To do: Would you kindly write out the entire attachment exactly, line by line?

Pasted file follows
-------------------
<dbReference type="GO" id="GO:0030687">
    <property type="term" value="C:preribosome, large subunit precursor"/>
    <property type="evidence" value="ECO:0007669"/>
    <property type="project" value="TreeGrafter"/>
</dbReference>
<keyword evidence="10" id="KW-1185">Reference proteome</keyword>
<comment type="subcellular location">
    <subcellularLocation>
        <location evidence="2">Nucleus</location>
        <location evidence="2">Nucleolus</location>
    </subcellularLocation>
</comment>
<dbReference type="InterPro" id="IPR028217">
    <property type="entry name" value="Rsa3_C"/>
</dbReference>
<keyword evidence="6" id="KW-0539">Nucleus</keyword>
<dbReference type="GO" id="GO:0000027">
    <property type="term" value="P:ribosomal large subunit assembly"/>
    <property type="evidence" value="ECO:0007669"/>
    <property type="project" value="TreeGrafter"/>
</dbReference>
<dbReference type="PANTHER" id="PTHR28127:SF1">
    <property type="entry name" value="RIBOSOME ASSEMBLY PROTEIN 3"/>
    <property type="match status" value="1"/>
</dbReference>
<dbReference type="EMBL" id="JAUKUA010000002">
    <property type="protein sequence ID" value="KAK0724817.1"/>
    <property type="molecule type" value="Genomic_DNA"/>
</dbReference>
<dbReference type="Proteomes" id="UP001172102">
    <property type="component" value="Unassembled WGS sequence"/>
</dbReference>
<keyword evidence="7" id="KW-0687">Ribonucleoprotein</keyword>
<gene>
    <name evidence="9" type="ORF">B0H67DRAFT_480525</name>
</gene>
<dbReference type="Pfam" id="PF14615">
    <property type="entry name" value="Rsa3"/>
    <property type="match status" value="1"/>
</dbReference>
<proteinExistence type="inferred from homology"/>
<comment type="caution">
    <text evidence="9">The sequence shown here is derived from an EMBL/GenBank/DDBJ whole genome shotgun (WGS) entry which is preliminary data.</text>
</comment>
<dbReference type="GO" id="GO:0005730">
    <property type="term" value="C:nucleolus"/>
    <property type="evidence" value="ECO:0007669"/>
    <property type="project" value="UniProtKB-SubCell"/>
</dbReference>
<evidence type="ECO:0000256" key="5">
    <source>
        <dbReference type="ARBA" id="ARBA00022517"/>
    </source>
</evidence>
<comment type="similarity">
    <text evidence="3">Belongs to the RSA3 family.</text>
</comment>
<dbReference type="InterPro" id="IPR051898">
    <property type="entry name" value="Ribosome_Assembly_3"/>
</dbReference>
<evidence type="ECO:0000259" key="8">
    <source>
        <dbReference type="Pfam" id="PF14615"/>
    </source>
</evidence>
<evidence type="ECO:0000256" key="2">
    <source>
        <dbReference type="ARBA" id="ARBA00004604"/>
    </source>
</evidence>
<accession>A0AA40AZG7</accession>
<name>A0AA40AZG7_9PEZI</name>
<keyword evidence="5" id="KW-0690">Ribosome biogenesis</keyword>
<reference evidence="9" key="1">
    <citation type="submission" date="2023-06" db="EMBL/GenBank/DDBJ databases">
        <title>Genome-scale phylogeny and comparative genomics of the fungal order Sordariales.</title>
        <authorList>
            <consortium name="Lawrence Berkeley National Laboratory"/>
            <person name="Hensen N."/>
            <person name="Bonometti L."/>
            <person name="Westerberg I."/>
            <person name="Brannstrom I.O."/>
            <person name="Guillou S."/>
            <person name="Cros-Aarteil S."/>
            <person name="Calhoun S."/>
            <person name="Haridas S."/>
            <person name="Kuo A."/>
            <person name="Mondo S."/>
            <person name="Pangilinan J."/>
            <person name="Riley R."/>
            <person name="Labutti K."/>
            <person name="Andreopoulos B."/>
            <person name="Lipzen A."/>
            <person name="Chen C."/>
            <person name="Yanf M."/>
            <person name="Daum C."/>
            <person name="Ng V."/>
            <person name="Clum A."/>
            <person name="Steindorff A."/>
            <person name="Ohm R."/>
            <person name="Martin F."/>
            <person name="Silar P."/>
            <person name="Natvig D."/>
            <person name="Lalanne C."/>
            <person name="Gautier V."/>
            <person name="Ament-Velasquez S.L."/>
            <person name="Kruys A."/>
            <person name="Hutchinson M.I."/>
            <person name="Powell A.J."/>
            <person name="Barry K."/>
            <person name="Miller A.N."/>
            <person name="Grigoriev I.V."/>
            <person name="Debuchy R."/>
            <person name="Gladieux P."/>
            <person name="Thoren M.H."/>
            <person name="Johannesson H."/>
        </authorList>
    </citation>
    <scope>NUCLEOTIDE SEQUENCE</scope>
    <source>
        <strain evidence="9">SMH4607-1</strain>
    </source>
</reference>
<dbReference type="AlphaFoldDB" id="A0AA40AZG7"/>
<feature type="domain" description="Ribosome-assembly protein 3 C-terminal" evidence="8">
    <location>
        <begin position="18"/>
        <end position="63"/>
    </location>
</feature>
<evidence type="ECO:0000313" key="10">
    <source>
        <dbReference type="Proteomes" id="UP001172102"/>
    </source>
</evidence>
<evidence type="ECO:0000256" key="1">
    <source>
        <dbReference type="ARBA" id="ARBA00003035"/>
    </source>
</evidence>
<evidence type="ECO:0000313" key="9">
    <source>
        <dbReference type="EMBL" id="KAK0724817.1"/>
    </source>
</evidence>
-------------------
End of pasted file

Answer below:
<dbReference type="GO" id="GO:0030687">
    <property type="term" value="C:preribosome, large subunit precursor"/>
    <property type="evidence" value="ECO:0007669"/>
    <property type="project" value="TreeGrafter"/>
</dbReference>
<keyword evidence="10" id="KW-1185">Reference proteome</keyword>
<comment type="subcellular location">
    <subcellularLocation>
        <location evidence="2">Nucleus</location>
        <location evidence="2">Nucleolus</location>
    </subcellularLocation>
</comment>
<dbReference type="InterPro" id="IPR028217">
    <property type="entry name" value="Rsa3_C"/>
</dbReference>
<keyword evidence="6" id="KW-0539">Nucleus</keyword>
<dbReference type="GO" id="GO:0000027">
    <property type="term" value="P:ribosomal large subunit assembly"/>
    <property type="evidence" value="ECO:0007669"/>
    <property type="project" value="TreeGrafter"/>
</dbReference>
<dbReference type="PANTHER" id="PTHR28127:SF1">
    <property type="entry name" value="RIBOSOME ASSEMBLY PROTEIN 3"/>
    <property type="match status" value="1"/>
</dbReference>
<dbReference type="EMBL" id="JAUKUA010000002">
    <property type="protein sequence ID" value="KAK0724817.1"/>
    <property type="molecule type" value="Genomic_DNA"/>
</dbReference>
<dbReference type="Proteomes" id="UP001172102">
    <property type="component" value="Unassembled WGS sequence"/>
</dbReference>
<keyword evidence="7" id="KW-0687">Ribonucleoprotein</keyword>
<gene>
    <name evidence="9" type="ORF">B0H67DRAFT_480525</name>
</gene>
<dbReference type="Pfam" id="PF14615">
    <property type="entry name" value="Rsa3"/>
    <property type="match status" value="1"/>
</dbReference>
<proteinExistence type="inferred from homology"/>
<comment type="caution">
    <text evidence="9">The sequence shown here is derived from an EMBL/GenBank/DDBJ whole genome shotgun (WGS) entry which is preliminary data.</text>
</comment>
<dbReference type="GO" id="GO:0005730">
    <property type="term" value="C:nucleolus"/>
    <property type="evidence" value="ECO:0007669"/>
    <property type="project" value="UniProtKB-SubCell"/>
</dbReference>
<evidence type="ECO:0000256" key="5">
    <source>
        <dbReference type="ARBA" id="ARBA00022517"/>
    </source>
</evidence>
<comment type="similarity">
    <text evidence="3">Belongs to the RSA3 family.</text>
</comment>
<dbReference type="InterPro" id="IPR051898">
    <property type="entry name" value="Ribosome_Assembly_3"/>
</dbReference>
<evidence type="ECO:0000259" key="8">
    <source>
        <dbReference type="Pfam" id="PF14615"/>
    </source>
</evidence>
<evidence type="ECO:0000256" key="2">
    <source>
        <dbReference type="ARBA" id="ARBA00004604"/>
    </source>
</evidence>
<accession>A0AA40AZG7</accession>
<name>A0AA40AZG7_9PEZI</name>
<keyword evidence="5" id="KW-0690">Ribosome biogenesis</keyword>
<reference evidence="9" key="1">
    <citation type="submission" date="2023-06" db="EMBL/GenBank/DDBJ databases">
        <title>Genome-scale phylogeny and comparative genomics of the fungal order Sordariales.</title>
        <authorList>
            <consortium name="Lawrence Berkeley National Laboratory"/>
            <person name="Hensen N."/>
            <person name="Bonometti L."/>
            <person name="Westerberg I."/>
            <person name="Brannstrom I.O."/>
            <person name="Guillou S."/>
            <person name="Cros-Aarteil S."/>
            <person name="Calhoun S."/>
            <person name="Haridas S."/>
            <person name="Kuo A."/>
            <person name="Mondo S."/>
            <person name="Pangilinan J."/>
            <person name="Riley R."/>
            <person name="Labutti K."/>
            <person name="Andreopoulos B."/>
            <person name="Lipzen A."/>
            <person name="Chen C."/>
            <person name="Yanf M."/>
            <person name="Daum C."/>
            <person name="Ng V."/>
            <person name="Clum A."/>
            <person name="Steindorff A."/>
            <person name="Ohm R."/>
            <person name="Martin F."/>
            <person name="Silar P."/>
            <person name="Natvig D."/>
            <person name="Lalanne C."/>
            <person name="Gautier V."/>
            <person name="Ament-Velasquez S.L."/>
            <person name="Kruys A."/>
            <person name="Hutchinson M.I."/>
            <person name="Powell A.J."/>
            <person name="Barry K."/>
            <person name="Miller A.N."/>
            <person name="Grigoriev I.V."/>
            <person name="Debuchy R."/>
            <person name="Gladieux P."/>
            <person name="Thoren M.H."/>
            <person name="Johannesson H."/>
        </authorList>
    </citation>
    <scope>NUCLEOTIDE SEQUENCE</scope>
    <source>
        <strain evidence="9">SMH4607-1</strain>
    </source>
</reference>
<dbReference type="AlphaFoldDB" id="A0AA40AZG7"/>
<feature type="domain" description="Ribosome-assembly protein 3 C-terminal" evidence="8">
    <location>
        <begin position="18"/>
        <end position="63"/>
    </location>
</feature>
<evidence type="ECO:0000313" key="10">
    <source>
        <dbReference type="Proteomes" id="UP001172102"/>
    </source>
</evidence>
<evidence type="ECO:0000256" key="1">
    <source>
        <dbReference type="ARBA" id="ARBA00003035"/>
    </source>
</evidence>
<evidence type="ECO:0000313" key="9">
    <source>
        <dbReference type="EMBL" id="KAK0724817.1"/>
    </source>
</evidence>